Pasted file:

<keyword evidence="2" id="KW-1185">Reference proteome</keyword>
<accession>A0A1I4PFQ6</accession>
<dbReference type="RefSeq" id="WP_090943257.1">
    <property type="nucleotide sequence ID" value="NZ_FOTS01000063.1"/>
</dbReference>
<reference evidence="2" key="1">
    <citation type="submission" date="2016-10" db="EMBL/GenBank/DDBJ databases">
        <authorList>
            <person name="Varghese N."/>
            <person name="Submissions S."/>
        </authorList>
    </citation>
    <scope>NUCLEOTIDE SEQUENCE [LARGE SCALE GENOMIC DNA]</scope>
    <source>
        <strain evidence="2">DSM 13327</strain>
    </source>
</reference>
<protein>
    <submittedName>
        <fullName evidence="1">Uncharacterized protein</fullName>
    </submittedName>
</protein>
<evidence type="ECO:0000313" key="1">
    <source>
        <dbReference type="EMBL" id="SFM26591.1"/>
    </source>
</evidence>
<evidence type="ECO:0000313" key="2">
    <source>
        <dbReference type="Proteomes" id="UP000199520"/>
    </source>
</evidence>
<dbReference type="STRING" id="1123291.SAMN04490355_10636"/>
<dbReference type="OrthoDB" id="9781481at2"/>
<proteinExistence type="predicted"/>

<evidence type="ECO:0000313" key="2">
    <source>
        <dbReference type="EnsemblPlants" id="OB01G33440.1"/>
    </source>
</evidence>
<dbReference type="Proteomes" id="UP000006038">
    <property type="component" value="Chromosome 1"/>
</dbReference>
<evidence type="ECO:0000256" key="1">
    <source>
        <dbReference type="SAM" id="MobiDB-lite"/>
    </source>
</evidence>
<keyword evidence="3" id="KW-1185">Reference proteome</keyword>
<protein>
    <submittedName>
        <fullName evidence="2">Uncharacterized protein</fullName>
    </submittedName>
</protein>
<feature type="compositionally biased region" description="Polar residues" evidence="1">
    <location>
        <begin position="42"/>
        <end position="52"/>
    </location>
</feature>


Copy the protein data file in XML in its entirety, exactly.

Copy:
<keyword evidence="2" id="KW-1185">Reference proteome</keyword>
<accession>A0A1I4PFQ6</accession>
<dbReference type="RefSeq" id="WP_090943257.1">
    <property type="nucleotide sequence ID" value="NZ_FOTS01000063.1"/>
</dbReference>
<reference evidence="2" key="1">
    <citation type="submission" date="2016-10" db="EMBL/GenBank/DDBJ databases">
        <authorList>
            <person name="Varghese N."/>
            <person name="Submissions S."/>
        </authorList>
    </citation>
    <scope>NUCLEOTIDE SEQUENCE [LARGE SCALE GENOMIC DNA]</scope>
    <source>
        <strain evidence="2">DSM 13327</strain>
    </source>
</reference>
<protein>
    <submittedName>
        <fullName evidence="1">Uncharacterized protein</fullName>
    </submittedName>
</protein>
<evidence type="ECO:0000313" key="1">
    <source>
        <dbReference type="EMBL" id="SFM26591.1"/>
    </source>
</evidence>
<evidence type="ECO:0000313" key="2">
    <source>
        <dbReference type="Proteomes" id="UP000199520"/>
    </source>
</evidence>
<dbReference type="STRING" id="1123291.SAMN04490355_10636"/>
<dbReference type="OrthoDB" id="9781481at2"/>
<proteinExistence type="predicted"/>

<evidence type="ECO:0000313" key="2">
    <source>
        <dbReference type="EnsemblPlants" id="OB01G33440.1"/>
    </source>
</evidence>
<dbReference type="Proteomes" id="UP000006038">
    <property type="component" value="Chromosome 1"/>
</dbReference>
<evidence type="ECO:0000256" key="1">
    <source>
        <dbReference type="SAM" id="MobiDB-lite"/>
    </source>
</evidence>
<keyword evidence="3" id="KW-1185">Reference proteome</keyword>
<protein>
    <submittedName>
        <fullName evidence="2">Uncharacterized protein</fullName>
    </submittedName>
</protein>
<feature type="compositionally biased region" description="Polar residues" evidence="1">
    <location>
        <begin position="42"/>
        <end position="52"/>
    </location>
</feature>